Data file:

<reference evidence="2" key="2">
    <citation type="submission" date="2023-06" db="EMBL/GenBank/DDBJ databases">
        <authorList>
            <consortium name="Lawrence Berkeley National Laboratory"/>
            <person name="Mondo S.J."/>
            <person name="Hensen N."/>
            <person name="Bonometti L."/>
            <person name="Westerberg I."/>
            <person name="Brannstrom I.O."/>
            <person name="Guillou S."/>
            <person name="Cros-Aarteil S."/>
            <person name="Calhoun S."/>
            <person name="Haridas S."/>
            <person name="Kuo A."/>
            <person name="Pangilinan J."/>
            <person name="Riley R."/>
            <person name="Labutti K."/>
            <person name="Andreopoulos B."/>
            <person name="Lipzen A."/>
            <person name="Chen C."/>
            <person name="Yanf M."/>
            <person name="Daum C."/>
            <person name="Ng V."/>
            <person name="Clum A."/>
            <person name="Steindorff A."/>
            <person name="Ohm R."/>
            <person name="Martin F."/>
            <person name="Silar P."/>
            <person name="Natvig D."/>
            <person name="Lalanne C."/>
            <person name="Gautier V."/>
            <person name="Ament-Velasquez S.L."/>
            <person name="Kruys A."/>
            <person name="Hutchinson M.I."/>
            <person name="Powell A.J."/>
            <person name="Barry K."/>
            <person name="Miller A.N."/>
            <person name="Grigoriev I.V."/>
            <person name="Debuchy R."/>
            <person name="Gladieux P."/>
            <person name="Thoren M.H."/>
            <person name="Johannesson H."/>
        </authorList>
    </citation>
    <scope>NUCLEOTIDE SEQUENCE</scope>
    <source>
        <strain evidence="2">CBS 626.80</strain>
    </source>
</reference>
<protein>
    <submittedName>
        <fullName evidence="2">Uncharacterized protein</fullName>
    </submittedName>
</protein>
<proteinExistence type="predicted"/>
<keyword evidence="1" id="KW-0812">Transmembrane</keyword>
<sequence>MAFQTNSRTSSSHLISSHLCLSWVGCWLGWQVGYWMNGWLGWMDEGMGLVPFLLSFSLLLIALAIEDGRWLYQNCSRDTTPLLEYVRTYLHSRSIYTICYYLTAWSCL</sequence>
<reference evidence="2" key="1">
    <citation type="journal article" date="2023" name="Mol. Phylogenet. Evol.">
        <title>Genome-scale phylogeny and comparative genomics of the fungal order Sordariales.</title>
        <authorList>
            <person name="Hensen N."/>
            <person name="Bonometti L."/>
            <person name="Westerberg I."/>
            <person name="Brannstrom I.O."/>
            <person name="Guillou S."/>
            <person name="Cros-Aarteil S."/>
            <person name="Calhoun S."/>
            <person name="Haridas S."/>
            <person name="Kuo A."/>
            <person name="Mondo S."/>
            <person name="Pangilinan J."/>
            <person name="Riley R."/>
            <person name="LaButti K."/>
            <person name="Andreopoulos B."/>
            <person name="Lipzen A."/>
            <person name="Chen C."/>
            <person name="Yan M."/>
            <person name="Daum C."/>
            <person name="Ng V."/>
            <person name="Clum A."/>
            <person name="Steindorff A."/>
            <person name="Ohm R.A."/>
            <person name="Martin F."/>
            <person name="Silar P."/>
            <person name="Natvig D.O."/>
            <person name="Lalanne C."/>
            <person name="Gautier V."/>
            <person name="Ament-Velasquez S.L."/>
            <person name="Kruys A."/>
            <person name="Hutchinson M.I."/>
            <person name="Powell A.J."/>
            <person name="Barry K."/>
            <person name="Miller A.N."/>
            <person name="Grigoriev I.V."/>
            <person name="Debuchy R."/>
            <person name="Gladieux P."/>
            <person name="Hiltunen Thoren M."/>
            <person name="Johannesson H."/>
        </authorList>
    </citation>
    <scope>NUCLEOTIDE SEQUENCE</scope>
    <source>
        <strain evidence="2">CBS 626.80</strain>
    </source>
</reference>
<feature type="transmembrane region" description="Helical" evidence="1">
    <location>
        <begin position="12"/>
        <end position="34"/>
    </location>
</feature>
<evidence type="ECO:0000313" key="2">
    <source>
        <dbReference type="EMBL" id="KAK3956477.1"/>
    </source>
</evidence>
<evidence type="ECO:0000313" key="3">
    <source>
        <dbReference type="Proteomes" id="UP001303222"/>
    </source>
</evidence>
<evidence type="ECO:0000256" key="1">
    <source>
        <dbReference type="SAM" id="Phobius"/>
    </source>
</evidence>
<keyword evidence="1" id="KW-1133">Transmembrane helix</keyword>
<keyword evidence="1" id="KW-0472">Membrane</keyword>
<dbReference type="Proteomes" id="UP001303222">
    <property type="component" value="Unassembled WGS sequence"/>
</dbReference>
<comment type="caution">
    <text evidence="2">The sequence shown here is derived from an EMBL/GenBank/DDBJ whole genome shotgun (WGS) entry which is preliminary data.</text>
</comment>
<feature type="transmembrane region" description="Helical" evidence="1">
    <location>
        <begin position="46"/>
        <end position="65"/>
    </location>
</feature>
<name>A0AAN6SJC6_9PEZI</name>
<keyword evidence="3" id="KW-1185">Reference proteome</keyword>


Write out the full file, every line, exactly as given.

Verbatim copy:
<reference evidence="2" key="2">
    <citation type="submission" date="2023-06" db="EMBL/GenBank/DDBJ databases">
        <authorList>
            <consortium name="Lawrence Berkeley National Laboratory"/>
            <person name="Mondo S.J."/>
            <person name="Hensen N."/>
            <person name="Bonometti L."/>
            <person name="Westerberg I."/>
            <person name="Brannstrom I.O."/>
            <person name="Guillou S."/>
            <person name="Cros-Aarteil S."/>
            <person name="Calhoun S."/>
            <person name="Haridas S."/>
            <person name="Kuo A."/>
            <person name="Pangilinan J."/>
            <person name="Riley R."/>
            <person name="Labutti K."/>
            <person name="Andreopoulos B."/>
            <person name="Lipzen A."/>
            <person name="Chen C."/>
            <person name="Yanf M."/>
            <person name="Daum C."/>
            <person name="Ng V."/>
            <person name="Clum A."/>
            <person name="Steindorff A."/>
            <person name="Ohm R."/>
            <person name="Martin F."/>
            <person name="Silar P."/>
            <person name="Natvig D."/>
            <person name="Lalanne C."/>
            <person name="Gautier V."/>
            <person name="Ament-Velasquez S.L."/>
            <person name="Kruys A."/>
            <person name="Hutchinson M.I."/>
            <person name="Powell A.J."/>
            <person name="Barry K."/>
            <person name="Miller A.N."/>
            <person name="Grigoriev I.V."/>
            <person name="Debuchy R."/>
            <person name="Gladieux P."/>
            <person name="Thoren M.H."/>
            <person name="Johannesson H."/>
        </authorList>
    </citation>
    <scope>NUCLEOTIDE SEQUENCE</scope>
    <source>
        <strain evidence="2">CBS 626.80</strain>
    </source>
</reference>
<protein>
    <submittedName>
        <fullName evidence="2">Uncharacterized protein</fullName>
    </submittedName>
</protein>
<proteinExistence type="predicted"/>
<keyword evidence="1" id="KW-0812">Transmembrane</keyword>
<sequence>MAFQTNSRTSSSHLISSHLCLSWVGCWLGWQVGYWMNGWLGWMDEGMGLVPFLLSFSLLLIALAIEDGRWLYQNCSRDTTPLLEYVRTYLHSRSIYTICYYLTAWSCL</sequence>
<reference evidence="2" key="1">
    <citation type="journal article" date="2023" name="Mol. Phylogenet. Evol.">
        <title>Genome-scale phylogeny and comparative genomics of the fungal order Sordariales.</title>
        <authorList>
            <person name="Hensen N."/>
            <person name="Bonometti L."/>
            <person name="Westerberg I."/>
            <person name="Brannstrom I.O."/>
            <person name="Guillou S."/>
            <person name="Cros-Aarteil S."/>
            <person name="Calhoun S."/>
            <person name="Haridas S."/>
            <person name="Kuo A."/>
            <person name="Mondo S."/>
            <person name="Pangilinan J."/>
            <person name="Riley R."/>
            <person name="LaButti K."/>
            <person name="Andreopoulos B."/>
            <person name="Lipzen A."/>
            <person name="Chen C."/>
            <person name="Yan M."/>
            <person name="Daum C."/>
            <person name="Ng V."/>
            <person name="Clum A."/>
            <person name="Steindorff A."/>
            <person name="Ohm R.A."/>
            <person name="Martin F."/>
            <person name="Silar P."/>
            <person name="Natvig D.O."/>
            <person name="Lalanne C."/>
            <person name="Gautier V."/>
            <person name="Ament-Velasquez S.L."/>
            <person name="Kruys A."/>
            <person name="Hutchinson M.I."/>
            <person name="Powell A.J."/>
            <person name="Barry K."/>
            <person name="Miller A.N."/>
            <person name="Grigoriev I.V."/>
            <person name="Debuchy R."/>
            <person name="Gladieux P."/>
            <person name="Hiltunen Thoren M."/>
            <person name="Johannesson H."/>
        </authorList>
    </citation>
    <scope>NUCLEOTIDE SEQUENCE</scope>
    <source>
        <strain evidence="2">CBS 626.80</strain>
    </source>
</reference>
<feature type="transmembrane region" description="Helical" evidence="1">
    <location>
        <begin position="12"/>
        <end position="34"/>
    </location>
</feature>
<evidence type="ECO:0000313" key="2">
    <source>
        <dbReference type="EMBL" id="KAK3956477.1"/>
    </source>
</evidence>
<evidence type="ECO:0000313" key="3">
    <source>
        <dbReference type="Proteomes" id="UP001303222"/>
    </source>
</evidence>
<evidence type="ECO:0000256" key="1">
    <source>
        <dbReference type="SAM" id="Phobius"/>
    </source>
</evidence>
<keyword evidence="1" id="KW-1133">Transmembrane helix</keyword>
<keyword evidence="1" id="KW-0472">Membrane</keyword>
<dbReference type="Proteomes" id="UP001303222">
    <property type="component" value="Unassembled WGS sequence"/>
</dbReference>
<comment type="caution">
    <text evidence="2">The sequence shown here is derived from an EMBL/GenBank/DDBJ whole genome shotgun (WGS) entry which is preliminary data.</text>
</comment>
<feature type="transmembrane region" description="Helical" evidence="1">
    <location>
        <begin position="46"/>
        <end position="65"/>
    </location>
</feature>
<name>A0AAN6SJC6_9PEZI</name>
<keyword evidence="3" id="KW-1185">Reference proteome</keyword>